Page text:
The Irish Red and White Setter is a breed of dog. As with all setters, it is classified as a gundog in the UK and is included in the sporting group in America and Canada. It is virtually identical in use and temperament to the related Irish Setter, as well as the Gordon and English setters, but is more often found as a working gun dog.
The original purpose of the breed was to hunt gamebirds. In the UK, their quarry can be partridge or grouse, pheasant, ptarmigan, blackgame, snipe or woodcock as all these birds try to avoid predators by hiding rather than flying away. Overseas, they may be used to hunt quail, willow grouse, sand grouse, guinea fowl, sagehen, francolin.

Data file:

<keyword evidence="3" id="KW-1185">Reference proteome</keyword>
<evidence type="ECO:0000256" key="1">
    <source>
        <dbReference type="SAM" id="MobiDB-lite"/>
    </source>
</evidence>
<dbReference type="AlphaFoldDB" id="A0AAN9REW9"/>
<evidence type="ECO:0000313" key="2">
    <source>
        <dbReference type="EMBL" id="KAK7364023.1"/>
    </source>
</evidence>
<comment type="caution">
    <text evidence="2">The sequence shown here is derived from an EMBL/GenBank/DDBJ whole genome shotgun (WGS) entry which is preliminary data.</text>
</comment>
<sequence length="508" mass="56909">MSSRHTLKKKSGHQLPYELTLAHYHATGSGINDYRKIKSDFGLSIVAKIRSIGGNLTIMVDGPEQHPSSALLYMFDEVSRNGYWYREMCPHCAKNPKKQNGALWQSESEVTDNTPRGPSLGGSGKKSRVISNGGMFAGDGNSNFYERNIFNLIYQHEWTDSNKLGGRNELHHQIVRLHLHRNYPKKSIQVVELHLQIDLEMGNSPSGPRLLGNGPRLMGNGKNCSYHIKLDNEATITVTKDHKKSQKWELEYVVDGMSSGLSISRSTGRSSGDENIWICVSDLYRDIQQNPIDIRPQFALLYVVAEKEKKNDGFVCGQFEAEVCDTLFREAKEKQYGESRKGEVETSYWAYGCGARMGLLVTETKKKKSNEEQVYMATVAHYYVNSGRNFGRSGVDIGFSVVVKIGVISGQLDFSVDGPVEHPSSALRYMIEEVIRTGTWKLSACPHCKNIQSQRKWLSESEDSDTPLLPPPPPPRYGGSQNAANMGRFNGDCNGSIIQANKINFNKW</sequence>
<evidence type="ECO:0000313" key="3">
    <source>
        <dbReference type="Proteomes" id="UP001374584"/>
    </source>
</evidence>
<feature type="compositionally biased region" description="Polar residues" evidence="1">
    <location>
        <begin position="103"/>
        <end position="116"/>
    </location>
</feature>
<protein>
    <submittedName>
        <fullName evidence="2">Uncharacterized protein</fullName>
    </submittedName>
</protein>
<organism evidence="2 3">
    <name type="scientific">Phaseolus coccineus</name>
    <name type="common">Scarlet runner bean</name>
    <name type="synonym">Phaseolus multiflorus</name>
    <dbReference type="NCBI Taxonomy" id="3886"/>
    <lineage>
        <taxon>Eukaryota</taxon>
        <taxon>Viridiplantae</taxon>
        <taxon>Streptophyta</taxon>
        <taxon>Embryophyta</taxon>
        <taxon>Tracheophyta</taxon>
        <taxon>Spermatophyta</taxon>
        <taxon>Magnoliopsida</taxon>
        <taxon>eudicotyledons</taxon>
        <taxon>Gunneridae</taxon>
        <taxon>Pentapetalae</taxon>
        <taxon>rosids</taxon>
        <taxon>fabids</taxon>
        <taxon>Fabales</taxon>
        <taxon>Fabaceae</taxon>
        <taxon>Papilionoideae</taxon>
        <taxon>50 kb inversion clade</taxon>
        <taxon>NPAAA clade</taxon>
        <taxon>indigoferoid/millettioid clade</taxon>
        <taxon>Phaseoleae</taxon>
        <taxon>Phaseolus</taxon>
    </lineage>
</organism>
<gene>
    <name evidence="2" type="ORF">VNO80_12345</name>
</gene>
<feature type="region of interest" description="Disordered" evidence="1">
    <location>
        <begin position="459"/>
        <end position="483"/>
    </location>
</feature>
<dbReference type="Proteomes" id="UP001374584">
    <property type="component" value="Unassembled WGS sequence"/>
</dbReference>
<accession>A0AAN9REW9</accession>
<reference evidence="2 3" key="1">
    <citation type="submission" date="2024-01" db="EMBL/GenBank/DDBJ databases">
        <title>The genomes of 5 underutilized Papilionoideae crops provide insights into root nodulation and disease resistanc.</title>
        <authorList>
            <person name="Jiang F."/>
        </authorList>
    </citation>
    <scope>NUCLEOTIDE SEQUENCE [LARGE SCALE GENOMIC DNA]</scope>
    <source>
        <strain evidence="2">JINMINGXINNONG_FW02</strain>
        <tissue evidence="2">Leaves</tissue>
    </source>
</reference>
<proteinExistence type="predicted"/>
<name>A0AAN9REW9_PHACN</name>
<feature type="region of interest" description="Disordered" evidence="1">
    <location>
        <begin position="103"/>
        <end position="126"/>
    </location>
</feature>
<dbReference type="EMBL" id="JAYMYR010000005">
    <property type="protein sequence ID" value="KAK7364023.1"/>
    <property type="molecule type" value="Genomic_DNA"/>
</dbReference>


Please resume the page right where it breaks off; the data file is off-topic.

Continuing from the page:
Despite the breed’s early origins, it had almost became extinct at the end of the 19th century. During the 1920s, dedicated breeders managed to revive interest and restore the Irish Red and White setter to a viable position. It is still considered a vulnerable breed, but has gained recognition from all major kennel clubs.